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August 16, 2020

Financial Planning 101: Tips for Parents with a Special Needs Child

By: Sara Bailey

When you have a child with special needs, one of your first responsibilities as a parent is to prepare for their future. In many cases, this means providing them an education and tools tailored to their needs. It also requires careful financial planning. Even if your child is only days old, it is never too early to get into a position to provide for them no matter what their needs may be in the future.

Social Security

Fortunately, the government does have programs in place for disabled children. Nolo explains that there are a few different benefits they might qualify for. If they are low-income, they may qualify for SSI, or Supplemental Security Income. As an adult, they may be eligible for SSDI (Supplemental Security Disability Income) as well as Medicaid. Social Security is a complicated program, and most parents will stand a better chance at maximizing their child’s benefits by partnering with an attorney that specializes in disability claims. Even if you are able to get your child the maximum amount of assistance, depending on their needs, it may not be enough.

Are You Insured?

Like Social Security, life insurance is not always easy to understand. What you should know, however, is that there are many different types of policies, and they each serve a different purpose. Term life is a long-term but non-permanent insurance that pays the death benefit to your child or designated beneficiary. Premiums are typically inexpensive, and you get a lot of coverage for your money. The only drawback to a term life policy is that it can be canceled at the end of your term. A whole life policy cannot be canceled short of nonpayment but is more expensive, and your beneficiaries may not receive the full amount of your policy if you have borrowed against it.

Defining Future Goals

Although no one can see into the future, your planning efforts will be much easier if you know what your goals are for your child. If you want your son or daughter to live independently, you may need to buy them a home, for example. This includes finding them an affordable house, getting pre-approved for a mortgage, and choosing a real estate agent. If your child will need care when you are no longer able, will they receive it from a sibling or assisted living?  Keep in mind that, regardless of which option you choose, raising a child with special needs can cost over $1 million.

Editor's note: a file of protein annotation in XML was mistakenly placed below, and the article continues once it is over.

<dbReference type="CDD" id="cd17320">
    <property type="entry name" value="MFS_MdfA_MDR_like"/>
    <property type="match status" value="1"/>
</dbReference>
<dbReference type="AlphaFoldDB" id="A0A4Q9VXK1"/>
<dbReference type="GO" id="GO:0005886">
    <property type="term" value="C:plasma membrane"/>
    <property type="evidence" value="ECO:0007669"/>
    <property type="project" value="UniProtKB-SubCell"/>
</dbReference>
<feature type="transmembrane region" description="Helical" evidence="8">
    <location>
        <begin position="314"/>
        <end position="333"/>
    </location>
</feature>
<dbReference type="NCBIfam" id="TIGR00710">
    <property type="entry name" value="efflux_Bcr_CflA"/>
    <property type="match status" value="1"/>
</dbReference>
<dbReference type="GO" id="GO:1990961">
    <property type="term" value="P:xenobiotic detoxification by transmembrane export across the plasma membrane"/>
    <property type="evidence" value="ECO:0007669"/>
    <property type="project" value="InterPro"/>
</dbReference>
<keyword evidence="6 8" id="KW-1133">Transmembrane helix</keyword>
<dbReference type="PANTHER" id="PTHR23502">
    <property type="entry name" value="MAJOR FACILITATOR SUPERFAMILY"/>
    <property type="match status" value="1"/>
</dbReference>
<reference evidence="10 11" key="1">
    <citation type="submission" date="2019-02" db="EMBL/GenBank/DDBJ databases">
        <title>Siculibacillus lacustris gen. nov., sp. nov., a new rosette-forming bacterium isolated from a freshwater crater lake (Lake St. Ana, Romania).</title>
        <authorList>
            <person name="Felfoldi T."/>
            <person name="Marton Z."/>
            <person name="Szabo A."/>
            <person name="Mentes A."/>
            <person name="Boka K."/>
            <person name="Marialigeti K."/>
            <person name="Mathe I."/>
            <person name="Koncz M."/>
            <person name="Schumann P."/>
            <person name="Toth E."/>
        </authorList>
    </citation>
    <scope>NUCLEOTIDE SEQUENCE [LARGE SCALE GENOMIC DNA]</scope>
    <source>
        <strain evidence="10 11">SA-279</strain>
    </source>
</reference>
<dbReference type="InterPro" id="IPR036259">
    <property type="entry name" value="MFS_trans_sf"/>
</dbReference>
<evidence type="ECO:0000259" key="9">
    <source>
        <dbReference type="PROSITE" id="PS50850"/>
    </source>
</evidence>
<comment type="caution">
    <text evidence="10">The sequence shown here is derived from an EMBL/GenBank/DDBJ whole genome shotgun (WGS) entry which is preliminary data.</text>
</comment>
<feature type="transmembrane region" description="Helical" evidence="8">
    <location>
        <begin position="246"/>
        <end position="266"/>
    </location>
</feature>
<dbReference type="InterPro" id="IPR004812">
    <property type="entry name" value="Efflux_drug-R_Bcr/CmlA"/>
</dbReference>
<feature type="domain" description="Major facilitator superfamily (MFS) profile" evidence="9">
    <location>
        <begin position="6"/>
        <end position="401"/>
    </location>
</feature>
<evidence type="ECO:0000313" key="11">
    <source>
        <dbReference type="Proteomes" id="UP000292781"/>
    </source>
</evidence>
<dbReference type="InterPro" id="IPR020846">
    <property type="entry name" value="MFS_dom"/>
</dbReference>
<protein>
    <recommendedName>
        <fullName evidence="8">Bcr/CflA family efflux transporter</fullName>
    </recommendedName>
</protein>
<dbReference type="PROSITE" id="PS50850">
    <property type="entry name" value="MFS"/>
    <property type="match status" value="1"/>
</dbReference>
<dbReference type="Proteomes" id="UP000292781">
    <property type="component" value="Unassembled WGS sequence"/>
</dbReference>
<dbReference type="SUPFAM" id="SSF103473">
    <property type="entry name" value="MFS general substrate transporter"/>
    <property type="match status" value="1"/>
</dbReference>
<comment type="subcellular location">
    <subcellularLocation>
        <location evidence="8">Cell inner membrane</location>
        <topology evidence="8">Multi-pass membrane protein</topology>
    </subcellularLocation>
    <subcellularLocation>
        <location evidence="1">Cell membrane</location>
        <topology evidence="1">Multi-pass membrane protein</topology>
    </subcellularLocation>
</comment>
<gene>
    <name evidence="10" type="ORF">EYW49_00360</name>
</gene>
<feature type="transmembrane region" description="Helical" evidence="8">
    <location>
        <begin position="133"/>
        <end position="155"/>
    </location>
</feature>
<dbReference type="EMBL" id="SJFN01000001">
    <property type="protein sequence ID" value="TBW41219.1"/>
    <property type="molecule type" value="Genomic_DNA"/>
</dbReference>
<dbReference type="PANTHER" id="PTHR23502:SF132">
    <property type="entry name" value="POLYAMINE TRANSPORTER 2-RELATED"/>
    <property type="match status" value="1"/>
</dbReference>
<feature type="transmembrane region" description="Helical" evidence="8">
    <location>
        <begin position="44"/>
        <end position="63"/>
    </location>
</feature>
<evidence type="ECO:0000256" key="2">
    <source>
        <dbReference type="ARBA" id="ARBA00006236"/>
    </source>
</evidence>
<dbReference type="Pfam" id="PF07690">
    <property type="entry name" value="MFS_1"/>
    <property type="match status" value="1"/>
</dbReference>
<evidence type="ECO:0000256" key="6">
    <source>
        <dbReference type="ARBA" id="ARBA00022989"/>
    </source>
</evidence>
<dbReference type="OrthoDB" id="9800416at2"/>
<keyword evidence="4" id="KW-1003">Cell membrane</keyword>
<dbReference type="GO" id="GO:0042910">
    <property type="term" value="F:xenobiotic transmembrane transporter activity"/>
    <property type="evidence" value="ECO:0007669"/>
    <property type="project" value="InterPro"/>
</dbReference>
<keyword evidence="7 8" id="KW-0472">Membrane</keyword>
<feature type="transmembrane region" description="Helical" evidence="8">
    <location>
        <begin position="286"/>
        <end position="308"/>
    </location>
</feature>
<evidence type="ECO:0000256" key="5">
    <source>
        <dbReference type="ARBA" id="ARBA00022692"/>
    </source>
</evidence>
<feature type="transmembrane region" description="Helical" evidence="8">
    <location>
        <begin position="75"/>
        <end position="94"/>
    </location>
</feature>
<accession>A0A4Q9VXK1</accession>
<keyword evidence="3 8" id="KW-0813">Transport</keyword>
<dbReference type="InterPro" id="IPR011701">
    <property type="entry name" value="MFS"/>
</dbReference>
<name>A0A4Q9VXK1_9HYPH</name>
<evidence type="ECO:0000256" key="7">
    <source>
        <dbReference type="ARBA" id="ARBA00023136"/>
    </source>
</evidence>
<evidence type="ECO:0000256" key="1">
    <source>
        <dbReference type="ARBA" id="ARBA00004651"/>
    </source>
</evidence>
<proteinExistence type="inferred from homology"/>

Getting Creative

When you have a child with a disability, you may have to get creative and persistent when it comes to paying for their care. One way to do this is by borrowing equipment, such as assistive technology devices, through exchange programs. You can also contact device manufacturers directly to ask about financial assistance, and utilize state and federal benefits for things like occupational and speech therapy.

You should also know that all public school systems are required to provide free and appropriate education that includes offering services specifically for children with special needs. If you need outside assistance, Genie Dawkins offers private coaching packages, including assisting you once you’ve worked with your child’s school to create an individual action plan for your child. 

By looking at alternative ways to pay for your child’s care, you can free up your income to pay for things like insurance and future housing.

Additional Resources

Unfortunately, even with all of the above, you may still find that you need additional resources for your child. Here are a couple to keep in mind:

  •    Understood, a site on how to advocate for your child’s education.

  •    NAFC, the National Association of Free & Charitable Clinics offers an online search tool that can help you find a free clinic, depending on where you live.

  • Guide to Life Insurance for Parents of Children with Disabilities , provides information on how to use life insurance policies to ensure that your child is taken care of in your absence.

This is only a small sampling of ways to sort out your finances when life throws you an unexpected curveball. Depending on your child’s needs, your income, and where you live, there may be many other programs available that can help with your finances.

Image via Pexels

Image via Pexels

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